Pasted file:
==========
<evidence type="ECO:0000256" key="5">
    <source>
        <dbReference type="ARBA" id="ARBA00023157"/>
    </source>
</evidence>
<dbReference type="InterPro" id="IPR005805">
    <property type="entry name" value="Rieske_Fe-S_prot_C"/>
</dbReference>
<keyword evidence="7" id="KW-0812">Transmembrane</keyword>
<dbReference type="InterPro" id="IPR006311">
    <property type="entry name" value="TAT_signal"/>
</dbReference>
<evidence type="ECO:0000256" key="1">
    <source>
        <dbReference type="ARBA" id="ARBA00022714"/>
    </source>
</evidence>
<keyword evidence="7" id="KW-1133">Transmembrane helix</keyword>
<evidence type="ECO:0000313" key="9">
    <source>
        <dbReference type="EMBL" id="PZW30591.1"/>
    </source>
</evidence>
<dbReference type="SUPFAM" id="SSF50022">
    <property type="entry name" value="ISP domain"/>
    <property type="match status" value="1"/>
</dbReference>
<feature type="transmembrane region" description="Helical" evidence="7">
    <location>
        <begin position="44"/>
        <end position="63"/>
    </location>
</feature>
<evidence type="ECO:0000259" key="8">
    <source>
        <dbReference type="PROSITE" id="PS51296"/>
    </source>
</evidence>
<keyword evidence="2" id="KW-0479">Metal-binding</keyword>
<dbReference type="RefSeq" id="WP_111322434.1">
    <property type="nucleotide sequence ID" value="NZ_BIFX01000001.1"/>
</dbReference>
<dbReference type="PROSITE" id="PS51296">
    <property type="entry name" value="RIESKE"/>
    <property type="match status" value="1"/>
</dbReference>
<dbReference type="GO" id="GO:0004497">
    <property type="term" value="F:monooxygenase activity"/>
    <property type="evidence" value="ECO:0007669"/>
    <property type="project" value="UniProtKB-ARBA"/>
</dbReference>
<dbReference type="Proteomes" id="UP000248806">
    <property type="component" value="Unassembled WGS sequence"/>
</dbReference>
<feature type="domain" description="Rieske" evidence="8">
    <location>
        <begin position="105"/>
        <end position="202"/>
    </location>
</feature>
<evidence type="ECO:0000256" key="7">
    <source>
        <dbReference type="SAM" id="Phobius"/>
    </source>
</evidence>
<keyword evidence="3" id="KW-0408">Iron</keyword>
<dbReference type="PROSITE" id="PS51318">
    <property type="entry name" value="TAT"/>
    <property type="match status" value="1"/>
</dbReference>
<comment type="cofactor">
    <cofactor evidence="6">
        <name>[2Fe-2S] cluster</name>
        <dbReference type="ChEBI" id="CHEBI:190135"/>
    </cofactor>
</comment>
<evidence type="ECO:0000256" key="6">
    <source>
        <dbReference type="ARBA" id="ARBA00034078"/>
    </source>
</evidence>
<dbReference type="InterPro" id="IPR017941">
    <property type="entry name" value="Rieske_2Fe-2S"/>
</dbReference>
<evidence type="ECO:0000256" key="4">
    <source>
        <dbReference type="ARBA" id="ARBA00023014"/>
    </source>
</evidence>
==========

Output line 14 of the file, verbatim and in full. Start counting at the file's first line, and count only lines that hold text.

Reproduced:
    <source>